Tallinn, Harjumaa Send e-mail
Tallinn, Harjumaa Send e-mail
Niguliste Muuseum / DescriptionThe St. Nicholas' Church, consecrated to merchants’ and seamen’s patron St Nicholas, is architectually one of the most integral and harmonious medieval churches in Estonia. Its history goes back to the 13th century – it is assumed to have been founded around 1230 by German merchants. While Tallinn was still unfortified, the church with heavy bars for closing the entrances, loopholes and hiding places for refugees served also military purposes. When the fortifications around the town were completed in the 14th century, the St. Nicholas' Church lost its defensive function and became a typical medieval parish church.
In the 15th century large-scale reconstructions, in the cause of which the choir and the three-aisled main body got their present appearance, were undertaken. The Baroque spire with airy galleries was raised higher stage by stage through several centuries. During the Soviet air-raid on March 9, 1944 the St. Nicholas' Church and the buildings surrounding it were severely damaged.
The most precious art treasures survived merely thanks to their timely evacuation from the church. Hence, besides Baroque epitaphs and other masterworks of carving, a remarkable collection of Renaissance and Baroque chandeliers, as well as the 14-17th century tombstones covering the floor of the Chapel of St Matthew (later St Anthony), but also such invaluable rarities from the 15–16th centuries as the high altar, the initial fragment of the famous painting Danse Macabre and the altar of St Anthony survived.
The high altar of the St Nicholas' Church was made between 1478–1481 in the workshop of Hermen Rode, master from Lübeck. Paintings on the outer flanks of this double-winged altar depict the life of St Nicholas, the central part and the unfolded wings expose over thirty polychrome wooden sculptures forming the so-called gallery of saints.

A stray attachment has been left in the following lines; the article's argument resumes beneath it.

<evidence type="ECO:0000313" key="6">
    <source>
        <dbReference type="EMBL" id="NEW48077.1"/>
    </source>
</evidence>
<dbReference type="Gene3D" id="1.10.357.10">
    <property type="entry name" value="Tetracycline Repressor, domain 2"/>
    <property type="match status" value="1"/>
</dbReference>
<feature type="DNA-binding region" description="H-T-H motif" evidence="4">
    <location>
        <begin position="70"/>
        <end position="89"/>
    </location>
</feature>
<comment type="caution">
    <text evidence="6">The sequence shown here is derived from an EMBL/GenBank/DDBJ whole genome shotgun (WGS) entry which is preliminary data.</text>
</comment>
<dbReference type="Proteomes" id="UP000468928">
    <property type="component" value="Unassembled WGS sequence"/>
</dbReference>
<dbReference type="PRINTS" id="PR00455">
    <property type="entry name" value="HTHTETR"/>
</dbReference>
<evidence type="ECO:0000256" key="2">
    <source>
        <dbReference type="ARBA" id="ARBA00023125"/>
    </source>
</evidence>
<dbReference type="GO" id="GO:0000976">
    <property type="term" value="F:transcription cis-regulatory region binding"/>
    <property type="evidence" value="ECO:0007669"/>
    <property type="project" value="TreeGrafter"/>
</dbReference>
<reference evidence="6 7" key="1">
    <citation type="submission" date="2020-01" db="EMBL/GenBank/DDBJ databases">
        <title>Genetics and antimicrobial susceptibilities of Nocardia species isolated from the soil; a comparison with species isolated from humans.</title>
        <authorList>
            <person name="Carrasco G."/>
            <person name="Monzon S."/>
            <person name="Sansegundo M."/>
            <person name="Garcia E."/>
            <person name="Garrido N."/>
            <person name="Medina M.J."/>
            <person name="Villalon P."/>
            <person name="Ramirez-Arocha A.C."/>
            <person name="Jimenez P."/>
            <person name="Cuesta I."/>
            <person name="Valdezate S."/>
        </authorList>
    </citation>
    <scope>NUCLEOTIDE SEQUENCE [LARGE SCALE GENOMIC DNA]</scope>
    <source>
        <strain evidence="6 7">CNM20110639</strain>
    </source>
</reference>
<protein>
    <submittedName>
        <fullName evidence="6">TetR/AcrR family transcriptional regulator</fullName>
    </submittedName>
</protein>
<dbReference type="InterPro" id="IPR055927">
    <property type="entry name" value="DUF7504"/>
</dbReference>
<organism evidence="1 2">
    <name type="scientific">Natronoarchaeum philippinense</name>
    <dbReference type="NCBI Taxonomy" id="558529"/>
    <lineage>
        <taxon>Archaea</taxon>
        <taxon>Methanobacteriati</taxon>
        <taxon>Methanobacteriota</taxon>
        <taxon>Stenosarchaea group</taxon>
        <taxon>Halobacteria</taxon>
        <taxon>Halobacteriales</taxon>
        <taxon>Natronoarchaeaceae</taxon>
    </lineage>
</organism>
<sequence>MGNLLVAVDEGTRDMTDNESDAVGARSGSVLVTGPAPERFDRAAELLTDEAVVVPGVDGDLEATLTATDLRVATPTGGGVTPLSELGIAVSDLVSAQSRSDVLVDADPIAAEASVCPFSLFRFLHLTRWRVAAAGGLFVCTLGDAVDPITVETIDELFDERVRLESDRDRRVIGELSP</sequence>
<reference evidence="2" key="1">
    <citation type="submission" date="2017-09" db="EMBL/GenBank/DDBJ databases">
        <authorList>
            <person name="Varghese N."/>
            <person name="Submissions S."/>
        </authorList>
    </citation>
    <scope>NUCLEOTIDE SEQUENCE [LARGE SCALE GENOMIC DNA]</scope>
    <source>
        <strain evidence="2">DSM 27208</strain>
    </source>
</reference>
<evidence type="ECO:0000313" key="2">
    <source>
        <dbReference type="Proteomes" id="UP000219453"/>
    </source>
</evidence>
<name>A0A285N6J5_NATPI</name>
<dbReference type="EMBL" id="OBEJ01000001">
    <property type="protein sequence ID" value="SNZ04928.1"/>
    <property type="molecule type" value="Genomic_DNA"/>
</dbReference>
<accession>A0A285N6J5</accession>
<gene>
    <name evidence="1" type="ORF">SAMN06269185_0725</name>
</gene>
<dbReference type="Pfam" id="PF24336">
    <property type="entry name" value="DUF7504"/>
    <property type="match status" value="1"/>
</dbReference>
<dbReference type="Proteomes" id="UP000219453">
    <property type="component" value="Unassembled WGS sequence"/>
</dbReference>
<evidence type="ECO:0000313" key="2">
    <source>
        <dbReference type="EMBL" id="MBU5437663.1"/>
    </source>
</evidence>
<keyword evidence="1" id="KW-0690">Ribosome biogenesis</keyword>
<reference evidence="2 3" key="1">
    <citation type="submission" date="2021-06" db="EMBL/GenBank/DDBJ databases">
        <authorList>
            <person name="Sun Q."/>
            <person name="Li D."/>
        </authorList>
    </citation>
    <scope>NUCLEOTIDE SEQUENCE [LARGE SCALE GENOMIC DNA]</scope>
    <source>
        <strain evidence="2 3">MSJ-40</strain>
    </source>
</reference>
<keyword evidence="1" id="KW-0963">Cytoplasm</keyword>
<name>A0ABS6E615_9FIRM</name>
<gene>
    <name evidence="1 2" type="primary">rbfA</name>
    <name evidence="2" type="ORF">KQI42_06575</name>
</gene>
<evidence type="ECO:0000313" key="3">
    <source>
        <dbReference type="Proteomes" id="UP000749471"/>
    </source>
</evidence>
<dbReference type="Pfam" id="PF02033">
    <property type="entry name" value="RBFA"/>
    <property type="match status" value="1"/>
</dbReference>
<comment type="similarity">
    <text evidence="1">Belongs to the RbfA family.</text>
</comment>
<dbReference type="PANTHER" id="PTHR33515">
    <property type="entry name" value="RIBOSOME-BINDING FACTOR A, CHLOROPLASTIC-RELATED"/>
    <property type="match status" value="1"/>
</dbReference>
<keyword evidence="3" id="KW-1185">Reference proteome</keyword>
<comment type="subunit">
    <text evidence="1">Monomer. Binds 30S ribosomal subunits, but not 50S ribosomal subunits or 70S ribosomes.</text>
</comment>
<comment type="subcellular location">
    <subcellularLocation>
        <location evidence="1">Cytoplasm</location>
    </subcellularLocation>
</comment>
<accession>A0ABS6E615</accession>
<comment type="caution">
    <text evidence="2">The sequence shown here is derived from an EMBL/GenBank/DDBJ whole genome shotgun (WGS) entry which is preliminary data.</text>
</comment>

Danse Macabre - painting by the Lübeck master Bernt Notke – depicts the inevitable transcience of life, the figures of Death taking along the mighty as well as the feeble ones. Only the initial fragment, remained of the original painting with up to 50 figures representing all the medieval social positions, can be seen in the St Nicholas' Church. It is most likely the painter’s renewal of an analogous painting in Lübeck dating from 1461, accomplished at the end of the 15th century.
The altar of St Anthony or the Altar of Christ's Passion was made at the beginning of the 16th century in the Netherlands by the Brugge master Adrian Isenbrandt and later complemented by Michel Sittow, a Tallinn artist of all-European renown. Also the altar of Mary, made in 1495 by an artist known as the author of the "Lucia Legend", as well as the altar of the Holy Kin (the so-called Brussels altar) from about 1490, made in Jan Borman’s workshop of carved altars in Brussels, are displayed in the church.
Since the end of year 2002 unique 350 years old decorative screen of Bogislaus Rosen's chapel carved by Frans Hoppenstätt is also opened for visitors.
The ruined church was restored and inaugurated in 1984 as a museum-concert hall, where the collection of medieval art of the Art Museum of Estonia is exposed, and also organ and choir music concerts can be enjoyed regularly.
Closed on public holidays and closing 3 hours earlier on February 23, June 22, December 23, December 31.
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